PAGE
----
When you are pregnant, there are many antenatal classes you can join. The choices available to me with my first were those provided by the health visitor at the local doctors surgery, or NCT (National Childbirth Trust) classes. For my first pregnancy, I opted for the NCT classes as these had been recommended to me by many friends who had been down that path. I too would highly recommend these classes (see http://www.nct.org.uk).
You have to pay for these classes and they cost us £100 for eight, but money well spent as far as I was concerned. Not only will you get great information to prepare you for the big day, you will also enter into a network of support and friendship with the other expectant parents in your group. There were seven couples in our group. Many of us still keep in touch and meet up on a regular basis. Just the mums, just the dads or as couples. These are people you will grow with through the years as your children grow, and it is wonderful if you can make and maintain these friendships.
NCT also run Twins & Multiple antenatal classes, as does the Twins and Multiple Births Association (TAMBA). TAMBA is a charity offering support to parents of twins, triplets and more. Not only do they offer help-line support, Facebook forums, publications on various stages – pregnancy, birth, breast and bottle feeding, potty training etc, also becoming a member will give you access to some great discounts. (Definitely worth taking a look, see http://www.tamba.org.uk)
At the time of my multiple pregnancy, the only TAMBA workshop available was in February in London, so not that useful for me as if I did make it to February, I certainly didn’t want to be trekking off down to London. The hospital suggested that I contact the local twins club who did talks at the Birmingham Heartlands hospital for expectant twin parents (have a look at the TAMBA website to find out your local twins/multiples club). So one evening in February myself and my husband gingerly teetered along for our ‘twins’ antenatal class. Oh Lordy.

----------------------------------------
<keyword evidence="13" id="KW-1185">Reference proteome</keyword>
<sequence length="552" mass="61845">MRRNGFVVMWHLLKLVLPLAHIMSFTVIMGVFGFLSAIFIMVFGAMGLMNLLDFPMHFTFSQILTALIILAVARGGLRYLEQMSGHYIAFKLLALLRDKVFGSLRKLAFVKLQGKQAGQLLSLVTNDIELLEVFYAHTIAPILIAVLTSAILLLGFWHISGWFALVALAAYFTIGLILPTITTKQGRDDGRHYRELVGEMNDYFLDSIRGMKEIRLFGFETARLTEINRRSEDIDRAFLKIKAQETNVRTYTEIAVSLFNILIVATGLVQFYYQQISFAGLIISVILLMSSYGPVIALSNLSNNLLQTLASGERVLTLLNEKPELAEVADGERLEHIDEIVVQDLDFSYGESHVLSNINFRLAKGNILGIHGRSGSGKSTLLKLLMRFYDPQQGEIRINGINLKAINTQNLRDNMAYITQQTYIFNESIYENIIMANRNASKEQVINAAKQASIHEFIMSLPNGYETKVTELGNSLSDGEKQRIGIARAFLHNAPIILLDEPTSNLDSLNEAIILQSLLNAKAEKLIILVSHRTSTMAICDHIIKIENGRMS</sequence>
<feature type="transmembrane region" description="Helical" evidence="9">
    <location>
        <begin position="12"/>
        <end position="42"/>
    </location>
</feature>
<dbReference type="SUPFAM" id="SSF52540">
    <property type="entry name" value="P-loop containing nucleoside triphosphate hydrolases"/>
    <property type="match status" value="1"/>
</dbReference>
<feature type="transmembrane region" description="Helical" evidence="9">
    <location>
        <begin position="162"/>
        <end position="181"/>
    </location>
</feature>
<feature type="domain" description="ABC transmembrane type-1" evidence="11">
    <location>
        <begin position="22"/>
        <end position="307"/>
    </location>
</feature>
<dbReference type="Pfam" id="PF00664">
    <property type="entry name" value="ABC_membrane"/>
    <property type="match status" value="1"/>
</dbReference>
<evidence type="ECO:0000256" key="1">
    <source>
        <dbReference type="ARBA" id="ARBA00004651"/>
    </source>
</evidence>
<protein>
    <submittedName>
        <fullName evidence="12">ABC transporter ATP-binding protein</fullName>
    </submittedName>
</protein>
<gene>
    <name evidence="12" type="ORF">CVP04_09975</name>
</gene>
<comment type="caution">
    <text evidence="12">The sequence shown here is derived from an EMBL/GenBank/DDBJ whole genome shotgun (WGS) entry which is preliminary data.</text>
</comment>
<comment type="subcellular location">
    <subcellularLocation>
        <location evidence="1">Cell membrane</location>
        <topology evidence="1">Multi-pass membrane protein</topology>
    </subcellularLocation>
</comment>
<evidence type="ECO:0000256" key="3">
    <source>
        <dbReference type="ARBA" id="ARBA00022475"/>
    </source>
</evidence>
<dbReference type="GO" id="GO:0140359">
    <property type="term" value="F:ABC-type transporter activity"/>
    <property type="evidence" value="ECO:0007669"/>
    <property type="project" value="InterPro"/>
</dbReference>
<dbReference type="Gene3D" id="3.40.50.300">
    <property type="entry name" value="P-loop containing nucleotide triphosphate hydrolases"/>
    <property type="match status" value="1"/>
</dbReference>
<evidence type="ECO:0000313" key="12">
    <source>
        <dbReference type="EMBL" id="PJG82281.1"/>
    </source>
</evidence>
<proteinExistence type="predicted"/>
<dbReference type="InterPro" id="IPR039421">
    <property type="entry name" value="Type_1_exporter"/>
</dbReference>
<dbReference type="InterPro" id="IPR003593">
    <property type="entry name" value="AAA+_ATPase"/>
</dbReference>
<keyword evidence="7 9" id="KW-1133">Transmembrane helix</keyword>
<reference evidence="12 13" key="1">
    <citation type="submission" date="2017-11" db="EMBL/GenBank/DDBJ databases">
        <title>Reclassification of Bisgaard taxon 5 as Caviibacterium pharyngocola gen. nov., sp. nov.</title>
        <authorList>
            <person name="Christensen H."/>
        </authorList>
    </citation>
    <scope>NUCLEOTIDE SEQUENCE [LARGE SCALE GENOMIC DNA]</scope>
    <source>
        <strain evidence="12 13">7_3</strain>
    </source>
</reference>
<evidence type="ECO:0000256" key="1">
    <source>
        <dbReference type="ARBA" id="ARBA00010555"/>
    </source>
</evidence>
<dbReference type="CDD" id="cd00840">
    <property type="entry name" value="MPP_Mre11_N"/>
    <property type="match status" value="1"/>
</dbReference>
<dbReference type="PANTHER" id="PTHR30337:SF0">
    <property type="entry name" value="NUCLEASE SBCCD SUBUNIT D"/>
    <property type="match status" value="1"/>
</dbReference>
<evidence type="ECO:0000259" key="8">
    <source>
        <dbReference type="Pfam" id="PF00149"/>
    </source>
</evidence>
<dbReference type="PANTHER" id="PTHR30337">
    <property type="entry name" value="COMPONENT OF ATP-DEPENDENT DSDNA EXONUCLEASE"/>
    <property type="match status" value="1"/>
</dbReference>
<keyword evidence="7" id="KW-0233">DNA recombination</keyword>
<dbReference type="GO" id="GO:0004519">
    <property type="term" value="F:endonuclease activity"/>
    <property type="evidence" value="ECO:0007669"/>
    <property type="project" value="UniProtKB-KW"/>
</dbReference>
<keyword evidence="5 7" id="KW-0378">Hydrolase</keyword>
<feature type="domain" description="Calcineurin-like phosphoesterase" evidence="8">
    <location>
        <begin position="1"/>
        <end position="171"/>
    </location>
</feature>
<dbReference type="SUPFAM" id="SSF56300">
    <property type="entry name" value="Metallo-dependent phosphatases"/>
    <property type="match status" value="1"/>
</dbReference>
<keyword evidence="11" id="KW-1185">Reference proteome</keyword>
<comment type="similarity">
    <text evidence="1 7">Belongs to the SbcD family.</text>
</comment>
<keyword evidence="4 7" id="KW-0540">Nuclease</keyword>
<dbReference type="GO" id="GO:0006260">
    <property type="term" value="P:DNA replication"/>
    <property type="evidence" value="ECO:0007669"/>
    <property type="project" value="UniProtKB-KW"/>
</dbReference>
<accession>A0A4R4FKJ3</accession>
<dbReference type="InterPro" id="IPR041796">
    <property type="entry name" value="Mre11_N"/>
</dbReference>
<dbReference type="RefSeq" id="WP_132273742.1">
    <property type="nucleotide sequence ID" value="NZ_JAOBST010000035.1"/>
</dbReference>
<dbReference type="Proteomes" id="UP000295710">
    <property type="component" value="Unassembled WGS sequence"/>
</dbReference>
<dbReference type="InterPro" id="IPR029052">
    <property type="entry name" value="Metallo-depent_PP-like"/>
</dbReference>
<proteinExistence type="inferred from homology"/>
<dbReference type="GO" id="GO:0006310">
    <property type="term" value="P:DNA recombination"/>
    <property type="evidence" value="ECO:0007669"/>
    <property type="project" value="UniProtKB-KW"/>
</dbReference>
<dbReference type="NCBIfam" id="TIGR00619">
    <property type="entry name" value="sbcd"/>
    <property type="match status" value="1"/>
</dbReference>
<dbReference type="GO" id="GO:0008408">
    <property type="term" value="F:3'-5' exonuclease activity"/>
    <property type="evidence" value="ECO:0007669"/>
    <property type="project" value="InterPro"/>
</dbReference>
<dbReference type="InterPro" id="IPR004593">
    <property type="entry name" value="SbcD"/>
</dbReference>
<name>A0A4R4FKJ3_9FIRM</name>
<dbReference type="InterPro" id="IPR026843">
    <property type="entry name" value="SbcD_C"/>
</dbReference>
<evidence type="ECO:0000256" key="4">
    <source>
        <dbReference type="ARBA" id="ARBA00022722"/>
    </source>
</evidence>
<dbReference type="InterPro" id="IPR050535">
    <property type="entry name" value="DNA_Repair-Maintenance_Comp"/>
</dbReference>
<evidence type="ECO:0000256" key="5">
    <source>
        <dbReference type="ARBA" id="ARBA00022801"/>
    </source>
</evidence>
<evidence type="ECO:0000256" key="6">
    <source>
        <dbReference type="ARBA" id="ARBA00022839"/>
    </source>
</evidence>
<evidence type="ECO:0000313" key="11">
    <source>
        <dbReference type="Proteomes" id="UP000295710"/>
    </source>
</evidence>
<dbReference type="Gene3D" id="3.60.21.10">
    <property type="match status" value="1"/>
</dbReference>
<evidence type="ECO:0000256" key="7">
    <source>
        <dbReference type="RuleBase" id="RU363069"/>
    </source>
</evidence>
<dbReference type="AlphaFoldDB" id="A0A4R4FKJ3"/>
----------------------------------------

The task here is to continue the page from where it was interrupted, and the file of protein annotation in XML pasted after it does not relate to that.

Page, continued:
The wonderfully enthusiastic twin mums went through their pregnancy, birth and up to first birthday experiences in a power point format, pleased with themselves for getting through the first year, rightly so. Now as an existing mother, I found some elements of this not that helpful, as I had had a baby before, but I did manage to pick up some useful tips. However, the bit of the workshop or class or whatever you want to call it that really got me off to a bad start was the ‘Before we start, let’s all introduce ourselves and, if we know, the sex of our twins we are expecting’. Oh.
Oh. Ok then. So off we all go. Then it came to me. ‘Hi I am Sophie, and actually I am expecting triplets’. You would not believe the sharp intakes of breath that went around the room. I am surprised we didn’t all hyperventilate. Oh. I looked at the twin mums. Is it really that different. It is only one more than you. So whilst twins, triplets, quads are all multiples and lumped into the same category, it is evident that they are not the same and quite different. By a baby in fact.
So when everyone had recovered from this shock, and I was asked if we knew the sex, I lied. I mean can you imagine the reaction if I told everyone I was having three boys. We may have had some twins popping out there and then with the shock of it all. So I lied. And I was getting so good at it.
So from that evening I knew that we were different. We weren’t having twins. We were having triplets. And we already had an 18 month old boy. Crikey imagine if the group knew that as well. I was solo.